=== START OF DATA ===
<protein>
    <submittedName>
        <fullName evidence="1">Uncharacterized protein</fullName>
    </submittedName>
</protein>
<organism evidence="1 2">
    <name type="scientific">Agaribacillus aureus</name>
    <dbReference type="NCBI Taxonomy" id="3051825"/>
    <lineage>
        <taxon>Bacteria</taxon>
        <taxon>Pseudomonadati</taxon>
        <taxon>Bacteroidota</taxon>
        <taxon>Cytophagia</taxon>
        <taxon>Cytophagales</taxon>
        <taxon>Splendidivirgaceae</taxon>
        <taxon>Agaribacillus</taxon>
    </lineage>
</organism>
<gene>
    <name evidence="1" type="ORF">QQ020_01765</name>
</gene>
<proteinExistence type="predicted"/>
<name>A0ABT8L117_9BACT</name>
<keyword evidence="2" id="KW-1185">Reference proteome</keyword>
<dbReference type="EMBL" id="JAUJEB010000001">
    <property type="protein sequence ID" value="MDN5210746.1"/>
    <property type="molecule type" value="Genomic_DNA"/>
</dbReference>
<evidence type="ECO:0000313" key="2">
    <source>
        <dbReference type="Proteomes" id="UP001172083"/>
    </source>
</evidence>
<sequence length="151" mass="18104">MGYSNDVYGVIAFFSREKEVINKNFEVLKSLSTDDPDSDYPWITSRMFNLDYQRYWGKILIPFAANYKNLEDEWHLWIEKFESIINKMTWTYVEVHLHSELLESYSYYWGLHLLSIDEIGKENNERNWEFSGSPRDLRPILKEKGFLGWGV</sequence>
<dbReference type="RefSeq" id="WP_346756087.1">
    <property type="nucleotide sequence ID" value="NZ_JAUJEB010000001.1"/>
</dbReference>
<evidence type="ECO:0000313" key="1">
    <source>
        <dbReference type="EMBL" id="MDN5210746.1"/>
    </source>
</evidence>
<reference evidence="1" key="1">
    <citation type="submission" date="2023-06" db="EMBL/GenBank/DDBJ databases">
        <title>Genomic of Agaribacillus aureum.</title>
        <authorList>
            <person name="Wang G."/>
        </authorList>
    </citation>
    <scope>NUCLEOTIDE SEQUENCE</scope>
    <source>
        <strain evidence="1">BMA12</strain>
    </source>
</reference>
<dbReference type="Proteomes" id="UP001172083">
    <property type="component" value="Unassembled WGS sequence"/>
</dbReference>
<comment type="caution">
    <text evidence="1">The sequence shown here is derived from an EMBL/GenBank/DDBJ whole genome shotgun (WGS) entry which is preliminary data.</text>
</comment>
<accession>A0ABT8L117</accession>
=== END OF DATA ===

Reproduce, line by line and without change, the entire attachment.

<protein>
    <submittedName>
        <fullName evidence="1">Uncharacterized protein</fullName>
    </submittedName>
</protein>
<organism evidence="1 2">
    <name type="scientific">Agaribacillus aureus</name>
    <dbReference type="NCBI Taxonomy" id="3051825"/>
    <lineage>
        <taxon>Bacteria</taxon>
        <taxon>Pseudomonadati</taxon>
        <taxon>Bacteroidota</taxon>
        <taxon>Cytophagia</taxon>
        <taxon>Cytophagales</taxon>
        <taxon>Splendidivirgaceae</taxon>
        <taxon>Agaribacillus</taxon>
    </lineage>
</organism>
<gene>
    <name evidence="1" type="ORF">QQ020_01765</name>
</gene>
<proteinExistence type="predicted"/>
<name>A0ABT8L117_9BACT</name>
<keyword evidence="2" id="KW-1185">Reference proteome</keyword>
<dbReference type="EMBL" id="JAUJEB010000001">
    <property type="protein sequence ID" value="MDN5210746.1"/>
    <property type="molecule type" value="Genomic_DNA"/>
</dbReference>
<evidence type="ECO:0000313" key="2">
    <source>
        <dbReference type="Proteomes" id="UP001172083"/>
    </source>
</evidence>
<sequence length="151" mass="18104">MGYSNDVYGVIAFFSREKEVINKNFEVLKSLSTDDPDSDYPWITSRMFNLDYQRYWGKILIPFAANYKNLEDEWHLWIEKFESIINKMTWTYVEVHLHSELLESYSYYWGLHLLSIDEIGKENNERNWEFSGSPRDLRPILKEKGFLGWGV</sequence>
<dbReference type="RefSeq" id="WP_346756087.1">
    <property type="nucleotide sequence ID" value="NZ_JAUJEB010000001.1"/>
</dbReference>
<evidence type="ECO:0000313" key="1">
    <source>
        <dbReference type="EMBL" id="MDN5210746.1"/>
    </source>
</evidence>
<reference evidence="1" key="1">
    <citation type="submission" date="2023-06" db="EMBL/GenBank/DDBJ databases">
        <title>Genomic of Agaribacillus aureum.</title>
        <authorList>
            <person name="Wang G."/>
        </authorList>
    </citation>
    <scope>NUCLEOTIDE SEQUENCE</scope>
    <source>
        <strain evidence="1">BMA12</strain>
    </source>
</reference>
<dbReference type="Proteomes" id="UP001172083">
    <property type="component" value="Unassembled WGS sequence"/>
</dbReference>
<comment type="caution">
    <text evidence="1">The sequence shown here is derived from an EMBL/GenBank/DDBJ whole genome shotgun (WGS) entry which is preliminary data.</text>
</comment>
<accession>A0ABT8L117</accession>